This is a non-academic publication, based on my personal reflections on a highly interesting research project that I have been partly involved in.
In the previous article, No. 1, some background information was given about the research project itself. If you want to read more about it, follow this link.
This article presents three new pictures with the analysis and data that emerged under the leadership of including Siv Lindberg and Annika Lindström at Innventia in Stockholm.
The pictures used for the test were provided by IKEA and are copyright Inter IKEA Systems B.V.
Again interesting and revealing heat maps show where the test persons focused their gaze during the test:
– Examine whether there is a difference of attention when an image is presented on paper or a screen,
– Investigate how much influence the presence of a person in the picture has to the attention given to the picture.
Again, the results are strong. When the results were compiled and calculated the first time after the test, the differences were so extraordinary compared to what one is used to seeing in research, that it was assumed that the test data or calculations were wrong. So all was trashed and recompiled from the beginning.
But the large differences were of the same magnitude.
– When the image appears on paper, it gets up to twice the amount of attention, sometimes more, compared to when the image is shown on a screen.
– When the image contains people, it catches up to three times as much attention.
Are there any obvious signs and differences in the pictures, which can be attributed to the impact of image composition?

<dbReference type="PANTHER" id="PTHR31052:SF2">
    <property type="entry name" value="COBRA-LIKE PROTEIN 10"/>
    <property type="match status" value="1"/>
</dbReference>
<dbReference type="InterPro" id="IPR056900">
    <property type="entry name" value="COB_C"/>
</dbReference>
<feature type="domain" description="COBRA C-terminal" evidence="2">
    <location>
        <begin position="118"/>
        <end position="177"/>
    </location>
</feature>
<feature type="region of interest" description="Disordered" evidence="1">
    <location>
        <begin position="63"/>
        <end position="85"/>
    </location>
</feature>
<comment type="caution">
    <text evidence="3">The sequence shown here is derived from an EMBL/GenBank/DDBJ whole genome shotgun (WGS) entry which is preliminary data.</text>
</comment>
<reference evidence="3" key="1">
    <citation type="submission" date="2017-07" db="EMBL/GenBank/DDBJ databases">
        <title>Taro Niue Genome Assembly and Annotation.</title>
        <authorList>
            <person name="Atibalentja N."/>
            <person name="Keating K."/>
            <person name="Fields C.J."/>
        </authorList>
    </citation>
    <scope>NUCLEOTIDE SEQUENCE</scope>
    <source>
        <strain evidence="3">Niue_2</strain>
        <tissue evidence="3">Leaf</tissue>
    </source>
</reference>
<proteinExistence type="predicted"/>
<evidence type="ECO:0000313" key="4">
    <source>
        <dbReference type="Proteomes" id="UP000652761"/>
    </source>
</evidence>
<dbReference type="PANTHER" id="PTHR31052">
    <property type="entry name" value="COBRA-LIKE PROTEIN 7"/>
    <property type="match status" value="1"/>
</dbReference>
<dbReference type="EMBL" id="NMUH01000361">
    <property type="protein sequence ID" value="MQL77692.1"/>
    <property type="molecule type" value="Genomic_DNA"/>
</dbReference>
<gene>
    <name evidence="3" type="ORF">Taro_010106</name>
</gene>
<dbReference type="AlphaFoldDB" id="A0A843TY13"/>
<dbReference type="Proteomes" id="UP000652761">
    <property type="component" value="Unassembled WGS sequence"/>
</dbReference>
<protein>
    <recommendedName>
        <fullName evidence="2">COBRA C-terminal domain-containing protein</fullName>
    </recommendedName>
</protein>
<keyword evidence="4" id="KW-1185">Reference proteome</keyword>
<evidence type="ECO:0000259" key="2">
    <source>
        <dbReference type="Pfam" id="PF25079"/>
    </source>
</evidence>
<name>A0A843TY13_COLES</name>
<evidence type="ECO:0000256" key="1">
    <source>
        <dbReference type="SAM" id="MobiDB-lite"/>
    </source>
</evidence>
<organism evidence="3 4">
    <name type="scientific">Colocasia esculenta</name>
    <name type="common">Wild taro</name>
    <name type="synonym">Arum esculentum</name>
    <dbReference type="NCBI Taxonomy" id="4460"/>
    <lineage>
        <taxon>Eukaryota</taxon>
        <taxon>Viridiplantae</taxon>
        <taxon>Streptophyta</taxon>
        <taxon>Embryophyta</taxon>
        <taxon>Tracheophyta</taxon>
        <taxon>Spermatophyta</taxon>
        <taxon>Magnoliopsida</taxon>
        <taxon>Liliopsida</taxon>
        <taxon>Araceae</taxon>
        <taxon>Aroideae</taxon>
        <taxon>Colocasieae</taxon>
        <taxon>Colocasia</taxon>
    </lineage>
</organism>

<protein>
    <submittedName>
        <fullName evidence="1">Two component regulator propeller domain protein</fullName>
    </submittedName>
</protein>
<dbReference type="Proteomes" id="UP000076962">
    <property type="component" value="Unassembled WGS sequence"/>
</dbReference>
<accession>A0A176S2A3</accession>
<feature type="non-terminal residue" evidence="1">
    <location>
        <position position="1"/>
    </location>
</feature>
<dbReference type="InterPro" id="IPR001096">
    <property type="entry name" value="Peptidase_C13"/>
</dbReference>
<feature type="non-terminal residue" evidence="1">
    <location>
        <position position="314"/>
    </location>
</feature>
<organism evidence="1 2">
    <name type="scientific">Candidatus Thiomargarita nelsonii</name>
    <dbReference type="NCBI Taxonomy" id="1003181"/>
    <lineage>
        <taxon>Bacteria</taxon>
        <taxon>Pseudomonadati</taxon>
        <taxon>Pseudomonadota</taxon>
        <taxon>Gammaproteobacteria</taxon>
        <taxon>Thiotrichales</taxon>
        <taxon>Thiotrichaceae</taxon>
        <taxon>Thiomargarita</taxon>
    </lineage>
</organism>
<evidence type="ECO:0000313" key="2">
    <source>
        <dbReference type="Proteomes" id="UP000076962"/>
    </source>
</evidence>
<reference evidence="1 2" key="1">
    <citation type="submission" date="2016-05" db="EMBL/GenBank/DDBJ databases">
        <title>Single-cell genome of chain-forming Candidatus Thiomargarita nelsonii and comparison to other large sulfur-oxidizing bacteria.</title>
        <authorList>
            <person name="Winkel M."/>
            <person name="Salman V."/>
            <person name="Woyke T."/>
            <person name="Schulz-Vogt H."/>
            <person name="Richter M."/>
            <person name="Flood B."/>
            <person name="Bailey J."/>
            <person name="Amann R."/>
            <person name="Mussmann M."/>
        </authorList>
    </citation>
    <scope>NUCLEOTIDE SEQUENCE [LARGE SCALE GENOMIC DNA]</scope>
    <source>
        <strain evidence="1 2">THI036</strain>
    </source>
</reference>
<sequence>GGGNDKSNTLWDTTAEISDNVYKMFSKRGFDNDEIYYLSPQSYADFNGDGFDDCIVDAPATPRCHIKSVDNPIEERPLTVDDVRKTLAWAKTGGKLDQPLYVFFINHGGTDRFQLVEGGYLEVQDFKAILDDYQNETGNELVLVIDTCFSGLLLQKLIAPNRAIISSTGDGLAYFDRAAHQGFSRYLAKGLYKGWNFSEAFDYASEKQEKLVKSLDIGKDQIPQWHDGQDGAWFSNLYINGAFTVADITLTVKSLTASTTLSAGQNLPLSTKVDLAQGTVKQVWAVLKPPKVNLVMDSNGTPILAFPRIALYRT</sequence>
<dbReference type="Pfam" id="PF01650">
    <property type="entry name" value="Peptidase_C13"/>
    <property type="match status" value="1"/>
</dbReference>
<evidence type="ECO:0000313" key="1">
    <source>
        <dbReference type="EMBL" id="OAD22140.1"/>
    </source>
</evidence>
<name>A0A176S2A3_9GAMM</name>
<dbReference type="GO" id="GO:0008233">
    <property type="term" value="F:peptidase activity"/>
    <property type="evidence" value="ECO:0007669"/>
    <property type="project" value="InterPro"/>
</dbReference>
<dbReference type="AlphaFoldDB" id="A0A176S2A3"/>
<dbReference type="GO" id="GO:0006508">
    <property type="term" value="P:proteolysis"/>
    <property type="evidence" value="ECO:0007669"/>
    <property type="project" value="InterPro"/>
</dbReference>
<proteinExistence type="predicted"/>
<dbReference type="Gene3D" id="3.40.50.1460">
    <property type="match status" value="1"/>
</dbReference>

The answer to that question is both yes and no.
When an image is more colourful and cleaner in its composition, it gets higher rashes, while a cluttered, dark and indistinct image gets punished with a lower amount of attention. The presence of people in the image often raises the amount of attention, in some few cases although people have limited impact.
Eye-tracking can provide interesting conclusions about the composition of the picture and its implications on the viewer.
But an effect following this type of experiment is that the information and task you give to the test persons affects how they look in the pictures. Even if one gives general and neutral instructions, the situation is still a test. It might give rise to a kind of loyalty in which the test person look a little different than when you’re sitting at home flipping through pages, in print or on the Web.
So we can assume that during an eye tracking test, people may look a little extra, maybe to try to discover something that they think the experimenter wants them to find. Probably test persons are more alert and attentive than in a relaxed situation.
Some pictures from the Paper Sense, Part II.
Now follows three pictures of the test suite. These images are the three pictures that ended last among the twelve in the suite, concerning the total value of attention in the images.
Picture 1, kitchen 1 – with people. Lowest ranking, position 12 of 12.
All original pictures copyright Inter IKEA Systems B.V.
This image is somewhat cluttered in terms of composition. Although it has a central perspective, which often is described as to lead the eyes into a picture. And the eyes will be directed towards the bright windows in the background where two people are clearly depicted. A child can be seen in the sofa with red pillow in the foreground.
This picture actually gets the lowest attention value, regarding the total sum of all the twelve tested images.
The version printed on paper gets value 543, while the screen version get the value 261, which is down to 48%.
Kitchen 1 – kitchen without people.